Fed Can't Stop Dow Slide, Japanese Yen Dominates

The Dow Jones Industrial Average continued its recent rout as the Fed remained helpless through market turmoil, sending the Japanese Yen to its largest single-day gain since 1998. The US dollar was comparatively bid across major forex pairs, but it nonetheless dropped a whopping 550 points against its Japanese counterpart. Carry trade pairs likewise saw their largest decline in decades, with the Australian and New Zealand dollars astoundingly lower through recent trade.

The Euro saw a record drop against the Yen, losing nearly four percent to daily lows of ¥149.99. British Pound bulls were similarly punished, with the Sterling-Yen shedding an incredible ¥8.00 to ¥221.43 through time of writing. Of course, the US dollar was no exception to the rule?falling to 14 month lows of ¥111.97.
US economic data took a back seat to overwhelming market volatility, with equity routs and credit scares forcing the US Federal Reserve to re-inject liquidity to lending exchanges. Such a move was little avail, however, as the Dow Jones Industrial Average continued its daily plunge. A later intraday reversal in the Dow ameliorated the simultaneous carry trade unwind, but the Japanese Yen nonetheless continued astoundingly higher through afternoon trade.

Major European bourses closed 2-4 percent lower and many breached negative territory on a year-to-date basis. Given a fairly recent emphasis on record highs in corporate shares around the world, this is an astounding turnaround in such a short period of time. After the European market closed, US markets reversed earlier declines?sending the Dow a full 243 points off of its daily lows. Despite the bounce, the S&P 500 Index now rests 1.43 percent off of its January open at 1,398. The tech-heavy NASDAQ Composite is now a meager 0.7 percent higher from the 2006 close, while the Dow Jones Industrial Average retains the title of best US performer at +2.2 percent year-to-date.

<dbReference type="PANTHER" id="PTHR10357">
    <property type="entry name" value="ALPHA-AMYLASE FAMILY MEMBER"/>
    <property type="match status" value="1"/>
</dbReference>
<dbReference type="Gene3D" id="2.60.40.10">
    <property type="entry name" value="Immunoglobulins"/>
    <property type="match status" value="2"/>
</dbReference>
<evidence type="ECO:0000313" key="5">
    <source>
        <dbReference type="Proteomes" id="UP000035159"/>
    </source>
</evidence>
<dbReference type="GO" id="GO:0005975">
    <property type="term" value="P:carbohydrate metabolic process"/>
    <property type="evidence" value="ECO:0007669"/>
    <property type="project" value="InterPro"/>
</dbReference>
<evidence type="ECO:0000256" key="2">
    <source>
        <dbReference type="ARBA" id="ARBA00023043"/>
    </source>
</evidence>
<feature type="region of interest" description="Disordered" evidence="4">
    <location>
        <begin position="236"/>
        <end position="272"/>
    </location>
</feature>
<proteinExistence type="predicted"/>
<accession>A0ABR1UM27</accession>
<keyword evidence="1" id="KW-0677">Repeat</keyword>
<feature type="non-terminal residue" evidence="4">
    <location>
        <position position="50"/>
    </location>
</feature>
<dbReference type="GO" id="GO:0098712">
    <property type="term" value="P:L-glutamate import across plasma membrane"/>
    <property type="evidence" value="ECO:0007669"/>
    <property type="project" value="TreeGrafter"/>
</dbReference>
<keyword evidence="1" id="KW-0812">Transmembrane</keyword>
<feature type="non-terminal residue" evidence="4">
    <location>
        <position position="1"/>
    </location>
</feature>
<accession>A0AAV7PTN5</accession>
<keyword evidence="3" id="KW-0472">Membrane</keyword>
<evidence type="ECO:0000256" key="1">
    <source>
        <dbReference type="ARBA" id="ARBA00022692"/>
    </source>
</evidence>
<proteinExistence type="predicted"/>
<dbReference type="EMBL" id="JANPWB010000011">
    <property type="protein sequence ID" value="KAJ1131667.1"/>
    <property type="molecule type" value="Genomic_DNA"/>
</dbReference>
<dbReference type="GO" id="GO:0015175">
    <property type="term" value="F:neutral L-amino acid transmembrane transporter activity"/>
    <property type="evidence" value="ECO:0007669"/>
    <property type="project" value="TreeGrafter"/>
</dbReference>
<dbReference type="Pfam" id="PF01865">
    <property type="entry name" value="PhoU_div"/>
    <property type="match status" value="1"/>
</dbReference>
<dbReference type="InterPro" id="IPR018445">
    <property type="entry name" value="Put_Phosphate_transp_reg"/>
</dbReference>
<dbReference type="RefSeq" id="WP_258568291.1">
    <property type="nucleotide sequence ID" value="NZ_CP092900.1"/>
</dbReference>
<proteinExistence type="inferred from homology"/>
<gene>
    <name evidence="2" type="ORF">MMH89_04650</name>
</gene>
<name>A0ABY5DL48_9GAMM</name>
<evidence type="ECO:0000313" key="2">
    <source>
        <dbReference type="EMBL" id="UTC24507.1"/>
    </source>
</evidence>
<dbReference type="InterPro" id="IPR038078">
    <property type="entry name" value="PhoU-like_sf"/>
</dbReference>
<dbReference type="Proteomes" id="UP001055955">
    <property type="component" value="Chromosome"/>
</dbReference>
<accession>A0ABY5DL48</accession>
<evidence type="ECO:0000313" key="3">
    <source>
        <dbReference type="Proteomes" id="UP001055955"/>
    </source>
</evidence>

Questions remain as to whether the short-term rebound in equities may continue, however, as any further shocks in liquidity would only doom risky assets to continued drops. This is most easily visible in highly-leveraged Japanese Yen shorts, with margin calls forcing traders to unwind positioning. Given a recent pattern of carry unwind continuation through later Asia session trade, it seems ill-advised to re-enter previous speculative bets on Yen depreciation. Indeed, little stands in the way of further drops across popular high-yielding currencies. The New Zealand and Australian dollars have already posted their largest single-day tumbles in decades, with Asian desks likely to continue selling the previously popular currencies.

Government bond markets unsurprisingly benefited from the day?s financial mayhem, with the benchmark 10-Year Treasury note adding an incredible 7/8 points to 101 and 1/16. Yields on the debt issue subsequently neared their lowest since May, 2006, losing 11 basis points to 4.61 percent.